In a 2013 report, characters with a disability only accounted for 1 percent of the television population, when in reality, people with disabilities make up 19 percent of the US population, or around 56 million people. While the representation is still a long way from being representative of the true population, there are still quality television programs and films that depict special needs honestly.
What’s it About?: The story of a family as they deal with the challenges of raising a son with cerebral palsy.
Why It’s Worth Watching: While Speechless treats cerebral palsy with an informed voice, it doesn’t do so with a melodramatic tone. In fact, Speechless is actually a comedy. Created by Scott Silveri, Speechless pulls from his childhood experiences of watching his parents care for his brother, who has cerebral palsy.
In an industry in which people with special needs are underrepresented, Speechless is one of the few television shows out there that attempts to give them a voice, pun-intended. Here are some of the newest HD movies that are also worth watching.
What’s it About?: NBC drama about the ups and downs of three generations of the Braverman family.
Why It’s Worth Watching: A stalwart in NBC’s programming schedule for six seasons, Parenthood never shied away from tackling tough issues that most families could relate to. Throughout the run, they tackled everything from teenage pregnancy to breast cancer to PTSD, but one of the longest-running storylines in the show was young Max growing up and coming to terms with being diagnosed with Asperger’s Syndrome.
Showrunner Jason Katim based Max’s storyline, and the storyline of his parents Kristina and Adam, on his own experiences of being a parent of a child diagnosed with Asperger’s. Katim’s autobiographical perspective and young actor Max Burkholder’s commitment to the role makes Parenthood a raw and honest look at an often-misunderstood special need.
What’s it About?: A documentary chronicling six months in the lives of five children on the autism spectrum, as they write, rehearse, and perform and original stage musical.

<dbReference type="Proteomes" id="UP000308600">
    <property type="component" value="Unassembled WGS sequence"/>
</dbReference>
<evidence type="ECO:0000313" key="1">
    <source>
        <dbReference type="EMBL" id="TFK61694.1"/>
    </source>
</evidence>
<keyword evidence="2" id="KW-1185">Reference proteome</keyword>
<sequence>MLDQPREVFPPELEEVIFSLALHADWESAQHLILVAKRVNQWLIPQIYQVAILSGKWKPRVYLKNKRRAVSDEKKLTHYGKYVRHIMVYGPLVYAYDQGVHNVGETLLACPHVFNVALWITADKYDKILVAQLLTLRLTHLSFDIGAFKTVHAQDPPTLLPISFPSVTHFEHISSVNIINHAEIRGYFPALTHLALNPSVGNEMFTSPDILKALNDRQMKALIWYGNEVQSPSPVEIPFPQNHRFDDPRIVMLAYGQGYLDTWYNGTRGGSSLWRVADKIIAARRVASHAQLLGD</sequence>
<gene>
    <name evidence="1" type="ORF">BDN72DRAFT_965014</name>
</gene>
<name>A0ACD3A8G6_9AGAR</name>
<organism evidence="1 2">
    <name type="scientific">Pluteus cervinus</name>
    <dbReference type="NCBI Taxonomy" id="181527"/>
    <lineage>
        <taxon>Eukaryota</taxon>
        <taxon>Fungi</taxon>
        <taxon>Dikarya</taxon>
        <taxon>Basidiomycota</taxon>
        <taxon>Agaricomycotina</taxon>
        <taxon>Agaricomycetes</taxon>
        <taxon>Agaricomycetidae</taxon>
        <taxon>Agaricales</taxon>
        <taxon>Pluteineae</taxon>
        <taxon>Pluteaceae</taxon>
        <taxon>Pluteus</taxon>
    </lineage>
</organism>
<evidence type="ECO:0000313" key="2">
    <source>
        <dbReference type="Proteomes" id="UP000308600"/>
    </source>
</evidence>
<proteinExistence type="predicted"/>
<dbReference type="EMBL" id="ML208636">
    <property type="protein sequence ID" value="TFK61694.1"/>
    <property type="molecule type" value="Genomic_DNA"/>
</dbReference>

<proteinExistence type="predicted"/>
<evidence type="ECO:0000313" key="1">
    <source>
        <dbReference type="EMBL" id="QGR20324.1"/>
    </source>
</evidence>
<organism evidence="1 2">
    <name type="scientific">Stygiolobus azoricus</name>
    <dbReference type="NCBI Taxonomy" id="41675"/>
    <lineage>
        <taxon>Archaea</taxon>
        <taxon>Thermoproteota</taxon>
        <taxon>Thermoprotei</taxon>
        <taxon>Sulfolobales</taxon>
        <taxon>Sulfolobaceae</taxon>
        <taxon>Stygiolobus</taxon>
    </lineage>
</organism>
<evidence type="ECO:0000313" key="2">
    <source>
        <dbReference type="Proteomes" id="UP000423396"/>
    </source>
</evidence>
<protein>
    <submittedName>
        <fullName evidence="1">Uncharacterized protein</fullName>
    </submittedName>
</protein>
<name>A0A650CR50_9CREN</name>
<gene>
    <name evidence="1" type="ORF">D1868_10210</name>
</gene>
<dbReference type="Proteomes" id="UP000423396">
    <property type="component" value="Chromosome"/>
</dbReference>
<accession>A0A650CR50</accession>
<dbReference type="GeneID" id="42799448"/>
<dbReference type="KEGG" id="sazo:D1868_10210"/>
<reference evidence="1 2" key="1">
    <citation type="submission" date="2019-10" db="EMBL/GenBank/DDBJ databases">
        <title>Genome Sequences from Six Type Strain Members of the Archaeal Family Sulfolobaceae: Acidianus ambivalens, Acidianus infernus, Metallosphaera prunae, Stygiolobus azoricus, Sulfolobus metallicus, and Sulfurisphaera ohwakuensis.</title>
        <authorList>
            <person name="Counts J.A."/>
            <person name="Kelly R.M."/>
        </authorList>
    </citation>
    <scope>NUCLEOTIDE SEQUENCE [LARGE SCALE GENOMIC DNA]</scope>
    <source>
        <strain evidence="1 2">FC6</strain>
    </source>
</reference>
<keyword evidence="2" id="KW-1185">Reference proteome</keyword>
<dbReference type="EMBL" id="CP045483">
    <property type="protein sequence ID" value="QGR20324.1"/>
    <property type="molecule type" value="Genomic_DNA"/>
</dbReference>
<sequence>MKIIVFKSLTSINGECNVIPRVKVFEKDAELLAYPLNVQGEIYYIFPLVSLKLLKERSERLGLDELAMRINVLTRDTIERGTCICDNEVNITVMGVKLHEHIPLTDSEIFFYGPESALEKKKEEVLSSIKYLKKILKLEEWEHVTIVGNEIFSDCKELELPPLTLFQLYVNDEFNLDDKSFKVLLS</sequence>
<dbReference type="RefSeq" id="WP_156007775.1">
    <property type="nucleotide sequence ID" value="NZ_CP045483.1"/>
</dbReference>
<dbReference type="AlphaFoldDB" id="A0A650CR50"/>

Why It’s Worth Watching: A lot of documentaries focused on autism tend to focus on the experiences of the parents and what it is like raising a child with autism. While the parents are involved in this film (including rock and roll guitarist Stephen Stills), the focus of this documentary is primarily the children. Moving and inspiring, this film can make you tear at the struggles of both the children and the parents, but can also fill your heart with happiness as you see the children overcome some of the challenges they are faced with.
What’s Eating Gilbert Grape?
What’s it About?: After his father dies, Gilbert Grape is forced to take care of his morbidly obese mother and his special needs brother, while trying to make a life of his own.
Why It’s Worth Watching: Leonardo DiCaprio was nominated for an Oscar for his portrayal of Arnie, Gilbert’s autistic brother. In the film, Arnie is an independent person: a member of the community and a fixture in his own home. In comparison to Rain Man, a film made around the same time, Arnie is not institutionalized and is welcomed and loved in his own community.
Hollywood still has a long way to go to fully represent the special needs population. Film and television, however, have come a long way in depicting those with special needs like autism with accuracy and honesty.